Atonement for the crimes of the 20th century was meant to build immunity from fascism, but that protection looks dangerously diminished

It is disturbing to see a far-right mob rampage through the streets of any city but, for obvious historical reasons, the scene is uniquely distressing in Germany. In Chemnitz, in the state of Saxony, extremists this week rallied in such numbers that police seemed unable – or, some suspect, unwilling – to prevent indiscriminate racist violence.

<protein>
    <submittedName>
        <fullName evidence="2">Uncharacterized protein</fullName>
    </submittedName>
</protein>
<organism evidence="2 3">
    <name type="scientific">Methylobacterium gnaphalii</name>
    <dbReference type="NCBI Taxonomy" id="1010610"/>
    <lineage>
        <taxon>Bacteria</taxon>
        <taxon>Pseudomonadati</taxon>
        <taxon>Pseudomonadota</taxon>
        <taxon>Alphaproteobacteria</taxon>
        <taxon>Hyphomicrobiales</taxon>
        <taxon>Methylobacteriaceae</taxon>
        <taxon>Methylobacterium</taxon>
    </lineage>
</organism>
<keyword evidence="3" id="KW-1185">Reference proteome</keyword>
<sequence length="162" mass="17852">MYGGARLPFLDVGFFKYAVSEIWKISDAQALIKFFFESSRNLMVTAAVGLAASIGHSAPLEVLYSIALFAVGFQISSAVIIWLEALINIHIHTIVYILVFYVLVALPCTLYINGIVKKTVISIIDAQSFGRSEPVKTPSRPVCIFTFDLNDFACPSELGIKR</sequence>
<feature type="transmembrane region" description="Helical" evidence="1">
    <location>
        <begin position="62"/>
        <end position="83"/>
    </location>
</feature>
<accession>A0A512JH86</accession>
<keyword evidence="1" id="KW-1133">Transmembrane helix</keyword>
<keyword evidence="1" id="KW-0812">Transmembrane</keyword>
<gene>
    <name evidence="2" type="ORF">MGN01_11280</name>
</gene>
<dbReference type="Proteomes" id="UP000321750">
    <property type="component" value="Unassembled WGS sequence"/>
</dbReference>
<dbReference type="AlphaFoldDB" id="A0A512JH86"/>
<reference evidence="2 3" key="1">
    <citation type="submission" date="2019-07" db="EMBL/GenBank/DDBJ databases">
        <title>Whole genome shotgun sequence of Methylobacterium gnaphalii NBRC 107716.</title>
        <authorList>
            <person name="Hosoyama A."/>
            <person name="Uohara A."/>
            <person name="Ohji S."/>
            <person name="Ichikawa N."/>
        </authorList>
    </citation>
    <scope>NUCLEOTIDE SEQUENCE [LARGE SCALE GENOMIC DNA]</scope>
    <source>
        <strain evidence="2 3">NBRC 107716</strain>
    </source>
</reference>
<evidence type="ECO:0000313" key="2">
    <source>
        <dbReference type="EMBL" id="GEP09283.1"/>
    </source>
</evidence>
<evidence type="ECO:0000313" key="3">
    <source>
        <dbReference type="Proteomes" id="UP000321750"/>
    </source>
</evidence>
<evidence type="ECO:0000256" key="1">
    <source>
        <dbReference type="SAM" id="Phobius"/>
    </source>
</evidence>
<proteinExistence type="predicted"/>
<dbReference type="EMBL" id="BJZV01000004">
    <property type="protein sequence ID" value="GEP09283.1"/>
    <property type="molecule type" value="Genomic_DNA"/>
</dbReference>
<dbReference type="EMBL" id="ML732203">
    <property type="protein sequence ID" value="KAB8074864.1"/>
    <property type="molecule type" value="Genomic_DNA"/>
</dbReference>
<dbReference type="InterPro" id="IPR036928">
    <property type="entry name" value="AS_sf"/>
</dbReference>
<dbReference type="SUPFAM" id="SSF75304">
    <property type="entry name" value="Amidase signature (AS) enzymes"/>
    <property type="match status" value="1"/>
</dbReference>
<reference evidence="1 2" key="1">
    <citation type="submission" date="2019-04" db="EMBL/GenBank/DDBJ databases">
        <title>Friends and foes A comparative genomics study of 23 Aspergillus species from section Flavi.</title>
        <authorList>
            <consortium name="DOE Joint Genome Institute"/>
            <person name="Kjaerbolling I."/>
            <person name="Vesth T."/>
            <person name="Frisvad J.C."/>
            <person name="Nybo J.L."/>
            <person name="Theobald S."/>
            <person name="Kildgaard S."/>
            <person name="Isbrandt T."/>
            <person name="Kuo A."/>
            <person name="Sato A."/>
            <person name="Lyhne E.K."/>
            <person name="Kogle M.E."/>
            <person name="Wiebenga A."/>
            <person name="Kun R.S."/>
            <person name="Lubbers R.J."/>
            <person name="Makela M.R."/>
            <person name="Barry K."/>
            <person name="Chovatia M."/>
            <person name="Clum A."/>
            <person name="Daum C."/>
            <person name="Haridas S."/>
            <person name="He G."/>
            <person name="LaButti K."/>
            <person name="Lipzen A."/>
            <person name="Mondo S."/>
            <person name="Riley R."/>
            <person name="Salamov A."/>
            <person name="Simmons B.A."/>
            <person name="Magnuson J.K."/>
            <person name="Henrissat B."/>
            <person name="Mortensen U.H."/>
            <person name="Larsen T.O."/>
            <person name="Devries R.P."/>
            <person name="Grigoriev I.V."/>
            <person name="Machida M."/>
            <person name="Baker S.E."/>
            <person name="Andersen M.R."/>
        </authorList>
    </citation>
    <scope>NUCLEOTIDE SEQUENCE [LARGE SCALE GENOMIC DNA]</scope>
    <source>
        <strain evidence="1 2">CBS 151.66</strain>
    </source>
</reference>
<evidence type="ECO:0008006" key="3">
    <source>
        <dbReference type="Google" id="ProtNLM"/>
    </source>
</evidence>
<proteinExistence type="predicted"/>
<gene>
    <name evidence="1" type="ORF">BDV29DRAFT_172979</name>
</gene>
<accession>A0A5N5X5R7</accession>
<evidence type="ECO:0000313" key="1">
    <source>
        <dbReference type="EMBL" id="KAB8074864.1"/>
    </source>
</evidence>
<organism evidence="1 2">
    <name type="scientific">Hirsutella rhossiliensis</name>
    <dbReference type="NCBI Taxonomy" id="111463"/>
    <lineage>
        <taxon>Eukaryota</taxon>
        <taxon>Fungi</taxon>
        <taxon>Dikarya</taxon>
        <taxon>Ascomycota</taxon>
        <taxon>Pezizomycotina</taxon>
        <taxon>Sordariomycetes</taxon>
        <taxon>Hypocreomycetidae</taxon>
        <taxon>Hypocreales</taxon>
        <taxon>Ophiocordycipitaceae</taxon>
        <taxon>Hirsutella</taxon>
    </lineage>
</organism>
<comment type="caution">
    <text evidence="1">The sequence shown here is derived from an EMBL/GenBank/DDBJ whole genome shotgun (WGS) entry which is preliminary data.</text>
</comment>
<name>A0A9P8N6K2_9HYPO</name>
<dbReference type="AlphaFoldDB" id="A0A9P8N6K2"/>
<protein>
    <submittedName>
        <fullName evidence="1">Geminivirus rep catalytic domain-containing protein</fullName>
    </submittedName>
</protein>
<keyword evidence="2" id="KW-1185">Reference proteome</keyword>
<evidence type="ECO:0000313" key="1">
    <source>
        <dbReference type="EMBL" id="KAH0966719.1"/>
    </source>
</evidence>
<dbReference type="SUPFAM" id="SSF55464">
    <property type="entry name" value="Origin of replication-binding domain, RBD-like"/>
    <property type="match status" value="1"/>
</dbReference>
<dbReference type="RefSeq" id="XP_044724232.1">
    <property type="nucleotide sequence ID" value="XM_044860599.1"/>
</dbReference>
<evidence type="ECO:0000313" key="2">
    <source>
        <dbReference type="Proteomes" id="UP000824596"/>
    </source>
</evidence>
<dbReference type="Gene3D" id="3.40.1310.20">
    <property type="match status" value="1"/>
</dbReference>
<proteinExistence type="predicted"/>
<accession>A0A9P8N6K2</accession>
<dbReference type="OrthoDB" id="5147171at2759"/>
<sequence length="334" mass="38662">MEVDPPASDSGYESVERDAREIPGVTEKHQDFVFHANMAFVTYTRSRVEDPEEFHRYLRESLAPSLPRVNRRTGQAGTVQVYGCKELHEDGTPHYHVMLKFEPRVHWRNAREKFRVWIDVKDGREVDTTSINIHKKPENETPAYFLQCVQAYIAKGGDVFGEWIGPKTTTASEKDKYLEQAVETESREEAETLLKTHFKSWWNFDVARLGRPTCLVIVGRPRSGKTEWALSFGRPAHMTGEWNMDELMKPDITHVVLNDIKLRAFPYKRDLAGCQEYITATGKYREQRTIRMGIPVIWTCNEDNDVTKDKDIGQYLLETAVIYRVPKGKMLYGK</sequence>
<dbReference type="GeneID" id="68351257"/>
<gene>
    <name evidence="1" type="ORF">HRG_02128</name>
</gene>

The ostensible trigger was the stabbing of a German man, allegedly by assailants of Syrian and Iraqi origin. But, as Michael Kretschmer, Saxony’s state premier, observed, extremists used the crime as an instrument of mass mobilisation. They mustered thousands of supporters, drawing in recruits from across Germany. Mr Kretschmer looked bewildered by events, reflecting a wider disorientation in his Christian Democratic Union party. The CDU once had a solid grip on Saxony but its position has slipped to the benefit of the far-right Alternative für Deutschland. The Afd is expected to do well in state elections next year and has been inflaming tensions around Chemnitz, practically inciting a pogrom. One of its MPs has spoken on social media about the public duty to stop “knife migration”. Another wrote of “brave citizens of Chemnitz” protesting against “criminal Muslim migrants”.

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